Concerns for local fishermen as Gulf focus shifts
New Orleans, Louisiana (AFP) July 29, 2010
US officials sought Thursday to reassure fishermen they will not lose out in the next phase of the Gulf of Mexico oil clean-up, while legal wranglings began for the BP trial of the decade.
As final preparations were put in place for operations next week to permanently kill the well, US spill chief Thad Allen convened a meeting of parish presidents in New Orleans to discuss how best to safeguard local jobs going forward.
With less oil floating in the Gulf, there are fears BP might scrap its "Vessels of Opportunity" program which employs more than 1,500 boats, providing desperate fishermen with vital skimming and boom-laying work.
"If BP uses the capping of the well as an excuse to minimize its clean-up operations, then shame on them," said Captain Mike Frenette, whose five boats in Venice, Louisiana missed an entire summer's fishing due to the disaster.
Frenette had to apply four times before getting two of his five boats onto the program, which pays between 600 and 3,500 dollars a day, depending on the size of the boat.
"The paperwork kept getting lost," he said. "And all that our Vessels of Opportunity work is doing is counting against our compensation claim. We're not making any money, here, we're just trying to keep our heads above water."
A large portion of the Gulf waters remain closed to commercial and recreational fishing and with lingering doubts about seafood safety, fishermen could effectively end up losing their jobs for a second time.
"The fishermen have missed a year, and we don't know what the impact is going to be next year, or the year after that," said Marty O'Connell, an environmental scientist at the University of New Orleans.
Clean-up crews are collecting samples of fish and shrimp at depths of between 30 and 360 feet to test them for contaminants, but it will take years to fully know the impact of the oil disaster on Gulf fisheries.
Allen pledged earlier this week to keep as many "Vessels of Opportunity" as possible, hoping they could be redeployed to test for any underwater plumes.
A massive task also lies ahead in picking up some 20 million feet (3,800 miles) of protective boom laid to protect Gulf shores from the once-giant slick that has now diminished to just a few patches of light sheen.
Ahead of the meeting with Allen, Saint Tammany parish president Kevin Davis, said he was against reducing any oil-fighting resources for the time-being.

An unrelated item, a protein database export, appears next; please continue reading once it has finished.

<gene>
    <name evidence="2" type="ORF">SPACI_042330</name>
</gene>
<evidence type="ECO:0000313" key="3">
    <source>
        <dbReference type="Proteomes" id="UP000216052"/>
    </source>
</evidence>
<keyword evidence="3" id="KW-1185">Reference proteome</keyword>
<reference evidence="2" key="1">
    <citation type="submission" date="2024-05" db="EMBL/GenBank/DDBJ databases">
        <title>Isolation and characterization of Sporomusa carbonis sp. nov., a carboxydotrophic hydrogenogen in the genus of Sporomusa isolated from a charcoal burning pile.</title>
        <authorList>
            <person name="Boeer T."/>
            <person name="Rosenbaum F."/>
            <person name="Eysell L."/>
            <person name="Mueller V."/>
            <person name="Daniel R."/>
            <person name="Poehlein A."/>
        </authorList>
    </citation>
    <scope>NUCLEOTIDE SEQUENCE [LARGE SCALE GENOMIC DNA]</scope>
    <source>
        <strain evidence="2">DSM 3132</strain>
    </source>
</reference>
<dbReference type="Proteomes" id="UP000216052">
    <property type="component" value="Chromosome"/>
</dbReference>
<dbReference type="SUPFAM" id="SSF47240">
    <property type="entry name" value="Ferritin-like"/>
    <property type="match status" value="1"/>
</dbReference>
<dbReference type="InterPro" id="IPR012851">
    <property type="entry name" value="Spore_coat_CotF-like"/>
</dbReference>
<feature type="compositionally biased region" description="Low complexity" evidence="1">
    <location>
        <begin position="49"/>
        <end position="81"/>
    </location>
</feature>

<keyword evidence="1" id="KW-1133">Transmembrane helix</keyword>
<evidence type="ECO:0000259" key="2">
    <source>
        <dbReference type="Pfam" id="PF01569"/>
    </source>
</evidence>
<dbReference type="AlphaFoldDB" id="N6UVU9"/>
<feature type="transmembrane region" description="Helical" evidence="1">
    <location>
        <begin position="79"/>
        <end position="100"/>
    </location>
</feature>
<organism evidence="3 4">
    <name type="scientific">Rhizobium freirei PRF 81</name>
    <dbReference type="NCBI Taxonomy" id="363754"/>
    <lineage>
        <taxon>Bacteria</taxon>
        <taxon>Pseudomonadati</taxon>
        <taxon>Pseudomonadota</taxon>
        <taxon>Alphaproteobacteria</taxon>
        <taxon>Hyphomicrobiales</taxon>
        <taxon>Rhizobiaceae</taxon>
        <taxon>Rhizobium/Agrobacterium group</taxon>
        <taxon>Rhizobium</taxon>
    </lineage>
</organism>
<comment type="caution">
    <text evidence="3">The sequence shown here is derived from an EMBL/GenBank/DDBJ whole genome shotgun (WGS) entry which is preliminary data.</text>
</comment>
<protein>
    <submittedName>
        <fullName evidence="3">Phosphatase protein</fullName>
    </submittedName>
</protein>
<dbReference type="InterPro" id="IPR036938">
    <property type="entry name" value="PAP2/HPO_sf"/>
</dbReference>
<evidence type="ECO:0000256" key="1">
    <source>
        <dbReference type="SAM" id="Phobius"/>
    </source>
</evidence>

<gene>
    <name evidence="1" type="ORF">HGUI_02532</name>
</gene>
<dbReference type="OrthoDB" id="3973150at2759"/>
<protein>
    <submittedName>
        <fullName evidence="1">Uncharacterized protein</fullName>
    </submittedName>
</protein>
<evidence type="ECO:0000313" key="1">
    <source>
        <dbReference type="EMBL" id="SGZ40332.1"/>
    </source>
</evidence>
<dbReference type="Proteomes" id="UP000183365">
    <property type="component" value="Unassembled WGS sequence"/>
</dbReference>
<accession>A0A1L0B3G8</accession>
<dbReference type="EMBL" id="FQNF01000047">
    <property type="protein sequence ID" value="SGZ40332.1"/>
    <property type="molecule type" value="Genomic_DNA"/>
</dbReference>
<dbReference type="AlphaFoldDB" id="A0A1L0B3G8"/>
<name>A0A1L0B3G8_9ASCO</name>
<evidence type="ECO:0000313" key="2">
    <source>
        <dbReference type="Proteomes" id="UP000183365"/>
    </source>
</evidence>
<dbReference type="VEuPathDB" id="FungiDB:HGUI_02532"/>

"Although the well is capped, we cannot let down our guard until we are absolutely certain that no oil lingers under our waters," he said.
Meanwhile, BP lawyers were set to come face-to-face Thursday with victims of the spill during a first court hearing into the case, which is likely to become the trial of the decade.
The hearings in Boise, Idaho, will examine whether complaints submitted by some 200 plaintiffs can be consolidated.
A decision is expected around two weeks after the hearing, but the session will give trial lawyers a test run for the arguments they will make during what could be years-long legal proceedings.
Law professor Richard Nagareda said the seven federal judges of the Multidistrict Litigation Panel (MDL Panel) could in theory choose to send one consolidated case to any US federal court.
The hearing will bring together a wide array of people and players linked to the disaster triggered by an April 20 explosion aboard the Deepwater Horizon rig, which killed 11 and caused the platform to sink two days later.
Joining BP are Transocean, which leased the rig to the British energy giant, and Cameron International, which manufactured the blowout preventer, the device which should have shut down the well but failed to work properly.
Plaintiffs range from the families of the 11 workers killed in the explosion to Gulf fishermen whose catch has been contaminated by the spill, threatening them with financial ruin.
Richard Arsenault, a lawyer for the plaintiffs, said he expected pre-trial hearings to be held in Louisiana, the Gulf state closest to site of the BP-leased Deepwater Horizon rig.
BP hopes to begin a "static kill" operation on Monday to plug the capped well with drilling mud and cement. Five days later a "bottom kill" through a relief well should finish the job once and for all.
A cap stopped the flow on July 15 after between three and 5.2 million barrels (117.6 million and 189 million gallons) had gushed out, making the Deepwater Horizon disaster likely the biggest ever accidental oil spill.
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Paris (AFP) July 28, 2010
A century-long decline in tiny algae called phytoplankton could disrupt the global ocean food chain, including the human consumption of fish, according to a study released Wednesday. The microscopic organisms - which prop up the pyramid of marine animal life from shrimps to killer whales - have been disappearing globally at a rate of one percent per year, researchers reported. Since 19 ... read more
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